The National Football League (NFL) has a complex and potentially dangerous system of managing pain, The Washington Post reports. One in four players surveyed by the newspaper said they felt pressure from team doctors to take medications they were uncomfortable with.
The NFL’s rate of opioid use is 7 percent—three times higher than that of the general population, according to the article. Players are given pain medication that can lead to lifelong addiction, and expose them to further injury.
Many players have used the painkiller Toradol. The newspaper found half of players who retired in the 1990s or later said they used the drug during their careers. About 70 percent of those who retired in 2000 or later reported using it.
Toradol is not addictive. Overuse of the drug can cause kidney damage and gastrointestinal bleeding. It deadens feeling, which inhibits players’ ability to feel pain and sense when they have been injured. The survey found almost eight out of 10 players who took Toradol used it to dull pain they expected to feel during games.
“Part of playing in the NFL is dealing with pain. People get hurt, people take painkillers, that’s just part of the game,” said Frank Mattiace, a former NFL player who is an addiction counselor and the Executive Director of the New Jersey-based New Pathway Counseling Services. “So you’re dealing with a double-edged sword. It’s such an ingrained part of their mentality.”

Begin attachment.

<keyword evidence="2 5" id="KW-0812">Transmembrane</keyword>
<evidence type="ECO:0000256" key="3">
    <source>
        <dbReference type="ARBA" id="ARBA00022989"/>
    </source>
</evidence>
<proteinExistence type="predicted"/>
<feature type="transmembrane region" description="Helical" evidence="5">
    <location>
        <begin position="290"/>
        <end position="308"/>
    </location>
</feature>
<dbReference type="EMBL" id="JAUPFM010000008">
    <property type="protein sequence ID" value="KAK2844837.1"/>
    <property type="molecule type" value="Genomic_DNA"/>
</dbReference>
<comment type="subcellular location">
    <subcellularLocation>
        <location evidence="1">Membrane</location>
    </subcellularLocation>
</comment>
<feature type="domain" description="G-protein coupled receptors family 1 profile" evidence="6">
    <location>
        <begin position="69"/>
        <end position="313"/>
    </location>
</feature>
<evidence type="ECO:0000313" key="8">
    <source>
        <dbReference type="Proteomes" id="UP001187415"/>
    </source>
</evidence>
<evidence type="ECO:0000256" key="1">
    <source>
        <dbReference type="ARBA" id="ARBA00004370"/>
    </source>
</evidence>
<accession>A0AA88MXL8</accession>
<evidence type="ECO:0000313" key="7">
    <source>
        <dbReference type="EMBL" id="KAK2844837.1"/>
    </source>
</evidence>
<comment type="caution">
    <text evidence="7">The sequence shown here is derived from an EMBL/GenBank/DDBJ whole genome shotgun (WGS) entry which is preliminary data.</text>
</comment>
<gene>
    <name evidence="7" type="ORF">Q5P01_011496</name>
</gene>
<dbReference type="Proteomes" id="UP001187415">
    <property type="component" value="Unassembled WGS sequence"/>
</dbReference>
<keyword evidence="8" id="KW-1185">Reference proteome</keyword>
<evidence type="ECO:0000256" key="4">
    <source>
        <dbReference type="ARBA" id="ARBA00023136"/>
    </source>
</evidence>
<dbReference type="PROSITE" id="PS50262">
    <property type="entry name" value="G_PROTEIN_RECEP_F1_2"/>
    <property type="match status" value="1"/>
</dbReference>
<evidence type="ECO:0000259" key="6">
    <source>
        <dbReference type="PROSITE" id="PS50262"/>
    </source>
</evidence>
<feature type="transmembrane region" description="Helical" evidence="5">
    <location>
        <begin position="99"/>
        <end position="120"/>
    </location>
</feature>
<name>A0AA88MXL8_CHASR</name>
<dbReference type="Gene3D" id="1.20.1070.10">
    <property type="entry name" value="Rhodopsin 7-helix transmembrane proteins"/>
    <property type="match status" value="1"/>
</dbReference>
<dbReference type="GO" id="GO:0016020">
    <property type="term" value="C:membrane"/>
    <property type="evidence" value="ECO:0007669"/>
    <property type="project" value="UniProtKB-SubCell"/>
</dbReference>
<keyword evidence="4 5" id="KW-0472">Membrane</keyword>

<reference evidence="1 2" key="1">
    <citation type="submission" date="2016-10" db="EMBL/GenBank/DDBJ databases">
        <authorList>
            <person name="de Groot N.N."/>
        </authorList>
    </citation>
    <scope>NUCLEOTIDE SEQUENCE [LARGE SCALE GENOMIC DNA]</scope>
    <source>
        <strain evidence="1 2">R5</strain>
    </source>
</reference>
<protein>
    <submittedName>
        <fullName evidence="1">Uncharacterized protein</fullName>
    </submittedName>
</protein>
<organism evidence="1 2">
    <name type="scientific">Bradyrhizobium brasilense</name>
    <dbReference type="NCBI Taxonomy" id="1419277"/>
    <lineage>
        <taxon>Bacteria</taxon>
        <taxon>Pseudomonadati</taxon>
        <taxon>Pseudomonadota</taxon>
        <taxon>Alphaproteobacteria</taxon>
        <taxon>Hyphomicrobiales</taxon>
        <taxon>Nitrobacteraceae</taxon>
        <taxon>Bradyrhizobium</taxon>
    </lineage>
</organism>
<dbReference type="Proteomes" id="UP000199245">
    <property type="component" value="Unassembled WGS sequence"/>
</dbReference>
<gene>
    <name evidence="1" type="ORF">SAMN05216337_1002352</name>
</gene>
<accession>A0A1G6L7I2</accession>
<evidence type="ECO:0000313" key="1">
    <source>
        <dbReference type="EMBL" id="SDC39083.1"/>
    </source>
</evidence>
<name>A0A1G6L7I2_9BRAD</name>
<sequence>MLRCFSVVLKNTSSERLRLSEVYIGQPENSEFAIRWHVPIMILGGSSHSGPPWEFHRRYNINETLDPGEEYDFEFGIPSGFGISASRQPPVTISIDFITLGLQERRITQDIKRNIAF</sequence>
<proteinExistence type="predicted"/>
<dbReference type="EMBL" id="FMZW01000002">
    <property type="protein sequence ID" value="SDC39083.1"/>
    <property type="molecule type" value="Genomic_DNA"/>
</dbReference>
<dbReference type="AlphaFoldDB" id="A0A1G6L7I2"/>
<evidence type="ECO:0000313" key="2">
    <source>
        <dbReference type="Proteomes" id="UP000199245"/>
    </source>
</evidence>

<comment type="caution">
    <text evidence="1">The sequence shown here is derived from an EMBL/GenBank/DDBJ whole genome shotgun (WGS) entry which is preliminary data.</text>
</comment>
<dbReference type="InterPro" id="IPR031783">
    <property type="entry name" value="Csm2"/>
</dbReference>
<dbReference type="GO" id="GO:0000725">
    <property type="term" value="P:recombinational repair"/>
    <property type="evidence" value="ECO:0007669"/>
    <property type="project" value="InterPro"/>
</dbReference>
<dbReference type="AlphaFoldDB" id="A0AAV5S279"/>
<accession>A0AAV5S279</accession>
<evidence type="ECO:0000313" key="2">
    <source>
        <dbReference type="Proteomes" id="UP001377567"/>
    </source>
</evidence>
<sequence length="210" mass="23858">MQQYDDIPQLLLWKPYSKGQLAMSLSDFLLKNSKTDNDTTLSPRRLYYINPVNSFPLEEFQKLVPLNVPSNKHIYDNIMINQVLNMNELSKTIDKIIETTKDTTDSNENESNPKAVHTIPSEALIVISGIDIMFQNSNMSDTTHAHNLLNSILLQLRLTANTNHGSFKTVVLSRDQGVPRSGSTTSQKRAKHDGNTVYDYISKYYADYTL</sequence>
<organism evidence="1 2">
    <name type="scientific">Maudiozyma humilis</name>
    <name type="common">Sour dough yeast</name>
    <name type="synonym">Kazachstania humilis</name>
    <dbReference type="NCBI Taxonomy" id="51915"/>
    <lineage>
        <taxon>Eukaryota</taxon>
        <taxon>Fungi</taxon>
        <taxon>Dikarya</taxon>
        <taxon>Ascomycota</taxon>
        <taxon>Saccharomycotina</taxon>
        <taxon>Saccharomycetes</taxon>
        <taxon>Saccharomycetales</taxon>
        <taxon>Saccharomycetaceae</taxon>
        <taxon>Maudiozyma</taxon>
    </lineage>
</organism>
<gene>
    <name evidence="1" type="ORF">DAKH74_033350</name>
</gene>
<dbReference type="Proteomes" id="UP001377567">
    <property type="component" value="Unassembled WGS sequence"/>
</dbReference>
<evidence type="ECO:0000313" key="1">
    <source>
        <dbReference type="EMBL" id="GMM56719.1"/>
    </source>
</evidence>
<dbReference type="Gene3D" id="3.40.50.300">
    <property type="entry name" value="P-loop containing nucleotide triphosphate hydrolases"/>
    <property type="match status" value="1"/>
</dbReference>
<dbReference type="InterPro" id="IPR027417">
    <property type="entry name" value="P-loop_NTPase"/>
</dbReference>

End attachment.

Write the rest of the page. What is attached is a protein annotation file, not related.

Team physicians say although they would like to give players less pain medication, they are concerned the players would get pain drugs from other sources. Anthony Casolaro, the Redskins’ team physician, said, “If we don’t give them a drug that they’re allowed to have, will they go get it from outside? And what will they get?”
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